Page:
When Does The Glitter Of Gold Shine Brightest? | ETF Trends

There have been reports on the rallying of gold all week, even with the brief pause factored in. However, according to Craig Johnson, chief market technician at Piper Jaffray, it may be better to wait.

While the precious metal may have topped $1500 an ounce, its highest level in more than six years, Johnson breaks down this current trend. “It’s starting to get a little bit ahead of itself,” Johnson states, citing the SPDR Gold Shares ETF (GLD) chart.

He adds, “I’d wait for this stock, take profits here and now, wait for it to pull back to about $130 on the GLD, then I’d be a buyer on that pullback and confirmation of support.” That would speak to a longer-term setup, given the topside break out of a nice consolidation range.

Given what appears to be occurring, were one to pull back and wait, a move to $160 on the GLD implies a 13% upside, a level not reached since 2013.

Nancy Tengler, chief investment strategist at Tengler Wealth Management, came in with some further advice. She notes how the GLD has outdone the S&P by about 600 basis points. That in mind, Tengler adds that she’s not ready to buy the long-term bull case.

Considering YTD, the GLD fund is flat with the market and has historically lagged behind the S&P for about ten years. Tengler adds, “If I believe that slowing global growth is going to infect the US, that interest rates are going negative, then I buy gold.”

Tengler believes things will ultimately consolidate, a bad trade deal with China will probably occur, and equities will begin to rally and outperform. That means it’s time to sell here and invest in dividend-paying stocks.

Leveraged Gold ETF Plays

Investors who are bullish on gold may want to look into a investing in a precious metal ETF such as UGL, DGP, or UGLD. One thing to keep in mind, as these are leveraged products however, is that these ETFs are extremely volatile and more suitable for traders who have a high risk tolerance. Let’s take a look at these 3 leveraged gold ETFs.

The ProShares Ultra Gold ETF (UGL) seeks daily investment results, before fees and expenses, that correspond to two times (2x) the daily performance of the Bloomberg Gold SubindexSM. This leveraged ProShares ETF seeks a return that is 2x the return of its underlying benchmark (target) for a single day, as measured from one NAV calculation to the next. Due to the compounding of daily returns, ProShares’ returns over periods other than one day will likely differ in amount and possibly direction from the target return for the same period. These effects may be more pronounced in funds with larger or inverse multiples and in funds with volatile benchmarks. Investors should monitor their holdings as frequently as daily.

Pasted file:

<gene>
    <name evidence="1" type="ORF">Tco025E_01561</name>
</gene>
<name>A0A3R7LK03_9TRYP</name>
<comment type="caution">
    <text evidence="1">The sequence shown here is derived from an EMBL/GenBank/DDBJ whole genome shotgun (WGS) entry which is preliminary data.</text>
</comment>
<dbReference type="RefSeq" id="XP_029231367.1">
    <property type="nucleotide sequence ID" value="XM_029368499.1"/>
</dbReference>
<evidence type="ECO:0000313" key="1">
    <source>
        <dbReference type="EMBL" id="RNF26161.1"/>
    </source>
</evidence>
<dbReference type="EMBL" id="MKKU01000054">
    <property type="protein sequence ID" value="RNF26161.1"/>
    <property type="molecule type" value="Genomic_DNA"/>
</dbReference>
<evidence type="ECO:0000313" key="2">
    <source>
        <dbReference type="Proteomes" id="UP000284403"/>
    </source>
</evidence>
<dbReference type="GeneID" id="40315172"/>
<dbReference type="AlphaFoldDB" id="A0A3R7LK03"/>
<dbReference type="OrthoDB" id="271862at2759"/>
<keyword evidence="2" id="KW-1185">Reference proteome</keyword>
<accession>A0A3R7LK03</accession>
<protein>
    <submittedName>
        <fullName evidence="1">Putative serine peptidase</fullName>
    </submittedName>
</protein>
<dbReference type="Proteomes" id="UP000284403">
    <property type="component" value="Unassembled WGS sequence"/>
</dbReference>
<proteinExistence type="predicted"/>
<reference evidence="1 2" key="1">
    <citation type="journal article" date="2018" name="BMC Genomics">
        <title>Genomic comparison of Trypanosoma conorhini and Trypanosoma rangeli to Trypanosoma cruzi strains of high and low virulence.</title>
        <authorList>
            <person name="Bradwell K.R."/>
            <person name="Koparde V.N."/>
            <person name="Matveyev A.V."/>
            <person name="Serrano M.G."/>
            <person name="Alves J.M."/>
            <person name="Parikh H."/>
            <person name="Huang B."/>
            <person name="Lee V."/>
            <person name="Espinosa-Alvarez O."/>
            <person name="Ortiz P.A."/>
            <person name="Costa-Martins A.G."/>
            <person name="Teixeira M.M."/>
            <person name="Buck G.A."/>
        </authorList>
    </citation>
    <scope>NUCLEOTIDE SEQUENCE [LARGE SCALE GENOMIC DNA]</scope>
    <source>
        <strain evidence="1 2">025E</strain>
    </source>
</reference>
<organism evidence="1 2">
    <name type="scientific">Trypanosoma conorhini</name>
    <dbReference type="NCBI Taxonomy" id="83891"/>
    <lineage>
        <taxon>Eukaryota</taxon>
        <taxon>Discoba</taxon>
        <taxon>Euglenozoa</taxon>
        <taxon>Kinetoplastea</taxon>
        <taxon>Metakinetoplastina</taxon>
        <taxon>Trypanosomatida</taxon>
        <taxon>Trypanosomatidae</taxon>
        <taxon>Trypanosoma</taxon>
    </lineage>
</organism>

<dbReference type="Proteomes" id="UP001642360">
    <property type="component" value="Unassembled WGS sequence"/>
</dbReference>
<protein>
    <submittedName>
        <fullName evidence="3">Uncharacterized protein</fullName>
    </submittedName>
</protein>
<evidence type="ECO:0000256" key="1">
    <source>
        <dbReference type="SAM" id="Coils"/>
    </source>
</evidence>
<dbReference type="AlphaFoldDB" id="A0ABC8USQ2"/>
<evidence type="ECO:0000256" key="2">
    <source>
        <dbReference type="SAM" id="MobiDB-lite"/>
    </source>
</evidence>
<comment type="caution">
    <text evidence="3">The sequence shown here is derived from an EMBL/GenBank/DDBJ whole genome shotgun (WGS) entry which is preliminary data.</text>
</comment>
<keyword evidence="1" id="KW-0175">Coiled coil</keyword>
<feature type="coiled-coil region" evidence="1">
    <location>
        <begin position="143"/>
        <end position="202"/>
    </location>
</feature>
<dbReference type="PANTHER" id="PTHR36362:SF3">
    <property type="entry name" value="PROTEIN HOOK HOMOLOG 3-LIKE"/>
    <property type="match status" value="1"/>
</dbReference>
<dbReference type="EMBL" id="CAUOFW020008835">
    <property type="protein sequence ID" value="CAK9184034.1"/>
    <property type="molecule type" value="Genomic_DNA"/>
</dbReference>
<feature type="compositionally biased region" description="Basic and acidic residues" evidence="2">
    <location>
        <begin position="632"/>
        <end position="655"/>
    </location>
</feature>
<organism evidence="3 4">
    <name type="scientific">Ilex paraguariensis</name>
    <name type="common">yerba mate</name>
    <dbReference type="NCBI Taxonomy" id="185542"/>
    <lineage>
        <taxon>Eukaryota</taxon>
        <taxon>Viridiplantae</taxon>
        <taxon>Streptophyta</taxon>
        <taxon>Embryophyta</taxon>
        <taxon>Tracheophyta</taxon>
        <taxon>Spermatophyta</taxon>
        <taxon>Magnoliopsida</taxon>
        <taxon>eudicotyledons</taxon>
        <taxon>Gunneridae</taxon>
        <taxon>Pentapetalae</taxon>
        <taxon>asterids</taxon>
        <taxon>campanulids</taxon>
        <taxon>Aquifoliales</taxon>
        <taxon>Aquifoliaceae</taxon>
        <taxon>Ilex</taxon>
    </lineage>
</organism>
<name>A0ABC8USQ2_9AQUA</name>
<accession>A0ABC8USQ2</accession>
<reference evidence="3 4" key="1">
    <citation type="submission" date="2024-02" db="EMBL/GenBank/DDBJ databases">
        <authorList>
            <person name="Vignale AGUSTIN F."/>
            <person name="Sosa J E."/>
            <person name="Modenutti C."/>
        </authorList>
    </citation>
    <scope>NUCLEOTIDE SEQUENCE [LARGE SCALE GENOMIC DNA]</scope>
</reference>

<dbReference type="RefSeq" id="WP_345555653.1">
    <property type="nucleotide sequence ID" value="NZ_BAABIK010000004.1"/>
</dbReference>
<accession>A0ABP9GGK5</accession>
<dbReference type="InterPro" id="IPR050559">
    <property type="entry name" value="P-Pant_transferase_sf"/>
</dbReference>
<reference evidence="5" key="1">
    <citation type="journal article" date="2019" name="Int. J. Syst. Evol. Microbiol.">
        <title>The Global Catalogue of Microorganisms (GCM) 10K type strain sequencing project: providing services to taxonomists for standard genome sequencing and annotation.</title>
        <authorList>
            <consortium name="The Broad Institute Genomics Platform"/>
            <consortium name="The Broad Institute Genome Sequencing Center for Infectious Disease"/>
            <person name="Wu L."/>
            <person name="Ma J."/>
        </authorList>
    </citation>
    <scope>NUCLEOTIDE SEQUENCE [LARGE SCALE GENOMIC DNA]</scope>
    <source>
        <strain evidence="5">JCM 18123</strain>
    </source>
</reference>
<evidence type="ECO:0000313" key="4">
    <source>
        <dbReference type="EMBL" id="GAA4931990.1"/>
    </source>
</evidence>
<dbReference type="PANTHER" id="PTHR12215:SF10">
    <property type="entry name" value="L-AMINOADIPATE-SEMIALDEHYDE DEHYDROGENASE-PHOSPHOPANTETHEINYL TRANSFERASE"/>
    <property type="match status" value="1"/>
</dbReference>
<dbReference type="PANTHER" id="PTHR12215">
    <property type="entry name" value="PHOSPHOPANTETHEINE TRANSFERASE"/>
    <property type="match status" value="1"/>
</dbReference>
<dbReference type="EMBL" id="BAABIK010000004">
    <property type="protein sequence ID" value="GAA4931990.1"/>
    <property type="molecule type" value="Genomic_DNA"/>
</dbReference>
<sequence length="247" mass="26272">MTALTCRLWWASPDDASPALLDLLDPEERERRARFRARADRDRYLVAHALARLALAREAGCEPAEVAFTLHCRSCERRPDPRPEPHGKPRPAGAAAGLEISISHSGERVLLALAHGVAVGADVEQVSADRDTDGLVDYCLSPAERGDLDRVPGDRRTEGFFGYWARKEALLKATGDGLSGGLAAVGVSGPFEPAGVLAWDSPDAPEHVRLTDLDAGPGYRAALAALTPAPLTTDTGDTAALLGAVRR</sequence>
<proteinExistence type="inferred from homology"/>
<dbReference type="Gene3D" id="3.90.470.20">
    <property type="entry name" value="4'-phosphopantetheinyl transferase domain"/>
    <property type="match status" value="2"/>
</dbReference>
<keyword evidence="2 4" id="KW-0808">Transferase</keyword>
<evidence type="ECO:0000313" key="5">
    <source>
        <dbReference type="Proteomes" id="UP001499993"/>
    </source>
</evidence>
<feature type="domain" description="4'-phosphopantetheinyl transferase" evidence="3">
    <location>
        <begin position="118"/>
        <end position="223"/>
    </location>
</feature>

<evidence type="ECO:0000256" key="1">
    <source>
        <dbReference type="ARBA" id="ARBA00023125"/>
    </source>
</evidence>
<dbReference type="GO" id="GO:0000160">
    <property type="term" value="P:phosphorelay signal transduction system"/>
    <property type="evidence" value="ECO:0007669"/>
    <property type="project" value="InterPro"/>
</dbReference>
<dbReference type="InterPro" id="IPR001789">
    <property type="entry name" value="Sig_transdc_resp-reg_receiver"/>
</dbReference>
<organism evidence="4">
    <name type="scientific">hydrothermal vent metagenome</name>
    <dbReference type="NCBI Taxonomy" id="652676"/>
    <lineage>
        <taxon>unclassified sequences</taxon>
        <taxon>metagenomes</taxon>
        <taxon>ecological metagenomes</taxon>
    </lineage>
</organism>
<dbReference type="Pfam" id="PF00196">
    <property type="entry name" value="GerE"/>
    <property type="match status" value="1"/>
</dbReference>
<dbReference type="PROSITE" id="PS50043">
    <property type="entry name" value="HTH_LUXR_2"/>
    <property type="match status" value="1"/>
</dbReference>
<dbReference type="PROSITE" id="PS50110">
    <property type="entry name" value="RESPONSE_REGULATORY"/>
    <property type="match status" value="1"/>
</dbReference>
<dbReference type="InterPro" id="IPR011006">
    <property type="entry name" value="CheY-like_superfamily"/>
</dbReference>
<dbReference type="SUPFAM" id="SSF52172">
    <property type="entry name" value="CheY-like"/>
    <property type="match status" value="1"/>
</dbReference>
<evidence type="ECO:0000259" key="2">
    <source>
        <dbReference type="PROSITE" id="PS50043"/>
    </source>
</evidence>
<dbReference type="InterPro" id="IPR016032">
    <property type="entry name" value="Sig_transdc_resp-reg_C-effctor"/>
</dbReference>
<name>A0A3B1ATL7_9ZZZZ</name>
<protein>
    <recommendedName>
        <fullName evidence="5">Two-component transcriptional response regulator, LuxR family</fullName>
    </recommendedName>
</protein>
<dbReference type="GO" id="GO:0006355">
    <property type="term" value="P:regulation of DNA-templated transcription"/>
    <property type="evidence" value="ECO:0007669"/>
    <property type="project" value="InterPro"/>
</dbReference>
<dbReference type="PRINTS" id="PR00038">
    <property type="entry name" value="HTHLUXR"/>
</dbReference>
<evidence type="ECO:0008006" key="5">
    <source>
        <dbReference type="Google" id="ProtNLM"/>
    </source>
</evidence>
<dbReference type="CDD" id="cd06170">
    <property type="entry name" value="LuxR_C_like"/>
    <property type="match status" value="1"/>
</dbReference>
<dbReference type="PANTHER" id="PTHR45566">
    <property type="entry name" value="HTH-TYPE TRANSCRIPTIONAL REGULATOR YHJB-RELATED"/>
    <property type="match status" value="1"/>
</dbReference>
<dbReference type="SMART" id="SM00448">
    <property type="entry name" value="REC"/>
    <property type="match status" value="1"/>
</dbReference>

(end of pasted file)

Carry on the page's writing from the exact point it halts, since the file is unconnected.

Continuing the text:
The DB Gold Double Long ETN (DGP) offers 2x daily long leverage to the broad based Deutsche Bank Liquid Commodity Index-Optimum Yield Gold, making it a powerful tool for investors with a bullish short-term outlook for gold futures and Treasury bills. Investors should note that DGP’s leverage resets on a daily basis, which results in compounding of returns when held for multiple periods. DGP can be a powerful tool for sophisticated investors, but should be avoided by those with a low risk tolerance or a buy-and-hold strategy.

The VelocityShares 3x Long Gold ETN (UGLD) offers leveraged exposure to gold futures, making it potentially useful for those looking to bet heavily on a short-term movement in the price of the precious metal. Given the leverage utilized, UGLD can be expected to exhibit a fair amount of volatility; this ETN is designed for investors who are both risk-tolerant and sophisticated; it has no place in a long-term, buy-and-hold portfolio, and should only be used by those with the ability to monitor the position closely. UGLD can be a very powerful tool if used correctly, but if you’re not familiar with the nuances of leverage and futures-based strategies, it’s best to stay away.

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